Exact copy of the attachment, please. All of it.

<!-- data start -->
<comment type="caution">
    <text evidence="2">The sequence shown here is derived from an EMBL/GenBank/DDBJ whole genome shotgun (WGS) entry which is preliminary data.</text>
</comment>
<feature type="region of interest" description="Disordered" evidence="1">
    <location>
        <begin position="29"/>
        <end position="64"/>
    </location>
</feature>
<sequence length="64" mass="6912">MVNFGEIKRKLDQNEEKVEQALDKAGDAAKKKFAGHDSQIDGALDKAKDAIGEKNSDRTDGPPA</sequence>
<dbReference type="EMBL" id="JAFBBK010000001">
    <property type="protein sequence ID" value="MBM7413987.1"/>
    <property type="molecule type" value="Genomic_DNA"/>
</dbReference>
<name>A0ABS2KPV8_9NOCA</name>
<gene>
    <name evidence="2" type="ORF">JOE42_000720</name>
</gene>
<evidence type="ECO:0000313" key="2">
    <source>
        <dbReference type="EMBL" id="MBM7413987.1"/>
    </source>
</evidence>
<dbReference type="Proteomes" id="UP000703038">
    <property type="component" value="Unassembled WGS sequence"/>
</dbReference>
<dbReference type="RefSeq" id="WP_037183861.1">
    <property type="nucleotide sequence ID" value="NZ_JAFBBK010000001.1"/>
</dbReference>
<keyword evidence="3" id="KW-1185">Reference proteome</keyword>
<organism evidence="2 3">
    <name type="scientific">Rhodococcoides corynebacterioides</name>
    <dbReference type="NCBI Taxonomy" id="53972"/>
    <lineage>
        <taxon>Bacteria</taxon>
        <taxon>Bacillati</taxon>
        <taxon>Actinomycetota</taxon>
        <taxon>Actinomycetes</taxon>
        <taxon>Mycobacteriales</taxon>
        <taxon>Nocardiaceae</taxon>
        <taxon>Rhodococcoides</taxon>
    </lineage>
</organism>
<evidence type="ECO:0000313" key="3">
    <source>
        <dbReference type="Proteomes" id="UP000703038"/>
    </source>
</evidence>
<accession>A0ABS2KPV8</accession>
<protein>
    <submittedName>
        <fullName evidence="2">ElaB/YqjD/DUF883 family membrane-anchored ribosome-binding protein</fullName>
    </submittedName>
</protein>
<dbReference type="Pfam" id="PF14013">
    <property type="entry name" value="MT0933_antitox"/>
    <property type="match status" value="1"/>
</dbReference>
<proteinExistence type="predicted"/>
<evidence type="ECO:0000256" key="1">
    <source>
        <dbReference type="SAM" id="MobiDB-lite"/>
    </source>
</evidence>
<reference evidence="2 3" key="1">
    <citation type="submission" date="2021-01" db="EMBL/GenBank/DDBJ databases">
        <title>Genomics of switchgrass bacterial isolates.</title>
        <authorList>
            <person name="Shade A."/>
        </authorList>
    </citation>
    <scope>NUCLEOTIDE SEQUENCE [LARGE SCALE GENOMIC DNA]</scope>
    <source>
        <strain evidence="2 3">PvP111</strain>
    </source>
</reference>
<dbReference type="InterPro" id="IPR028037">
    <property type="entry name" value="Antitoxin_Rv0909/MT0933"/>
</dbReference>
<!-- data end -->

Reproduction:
<comment type="caution">
    <text evidence="2">The sequence shown here is derived from an EMBL/GenBank/DDBJ whole genome shotgun (WGS) entry which is preliminary data.</text>
</comment>
<feature type="region of interest" description="Disordered" evidence="1">
    <location>
        <begin position="29"/>
        <end position="64"/>
    </location>
</feature>
<sequence length="64" mass="6912">MVNFGEIKRKLDQNEEKVEQALDKAGDAAKKKFAGHDSQIDGALDKAKDAIGEKNSDRTDGPPA</sequence>
<dbReference type="EMBL" id="JAFBBK010000001">
    <property type="protein sequence ID" value="MBM7413987.1"/>
    <property type="molecule type" value="Genomic_DNA"/>
</dbReference>
<name>A0ABS2KPV8_9NOCA</name>
<gene>
    <name evidence="2" type="ORF">JOE42_000720</name>
</gene>
<evidence type="ECO:0000313" key="2">
    <source>
        <dbReference type="EMBL" id="MBM7413987.1"/>
    </source>
</evidence>
<dbReference type="Proteomes" id="UP000703038">
    <property type="component" value="Unassembled WGS sequence"/>
</dbReference>
<dbReference type="RefSeq" id="WP_037183861.1">
    <property type="nucleotide sequence ID" value="NZ_JAFBBK010000001.1"/>
</dbReference>
<keyword evidence="3" id="KW-1185">Reference proteome</keyword>
<organism evidence="2 3">
    <name type="scientific">Rhodococcoides corynebacterioides</name>
    <dbReference type="NCBI Taxonomy" id="53972"/>
    <lineage>
        <taxon>Bacteria</taxon>
        <taxon>Bacillati</taxon>
        <taxon>Actinomycetota</taxon>
        <taxon>Actinomycetes</taxon>
        <taxon>Mycobacteriales</taxon>
        <taxon>Nocardiaceae</taxon>
        <taxon>Rhodococcoides</taxon>
    </lineage>
</organism>
<evidence type="ECO:0000313" key="3">
    <source>
        <dbReference type="Proteomes" id="UP000703038"/>
    </source>
</evidence>
<accession>A0ABS2KPV8</accession>
<protein>
    <submittedName>
        <fullName evidence="2">ElaB/YqjD/DUF883 family membrane-anchored ribosome-binding protein</fullName>
    </submittedName>
</protein>
<dbReference type="Pfam" id="PF14013">
    <property type="entry name" value="MT0933_antitox"/>
    <property type="match status" value="1"/>
</dbReference>
<proteinExistence type="predicted"/>
<evidence type="ECO:0000256" key="1">
    <source>
        <dbReference type="SAM" id="MobiDB-lite"/>
    </source>
</evidence>
<reference evidence="2 3" key="1">
    <citation type="submission" date="2021-01" db="EMBL/GenBank/DDBJ databases">
        <title>Genomics of switchgrass bacterial isolates.</title>
        <authorList>
            <person name="Shade A."/>
        </authorList>
    </citation>
    <scope>NUCLEOTIDE SEQUENCE [LARGE SCALE GENOMIC DNA]</scope>
    <source>
        <strain evidence="2 3">PvP111</strain>
    </source>
</reference>
<dbReference type="InterPro" id="IPR028037">
    <property type="entry name" value="Antitoxin_Rv0909/MT0933"/>
</dbReference>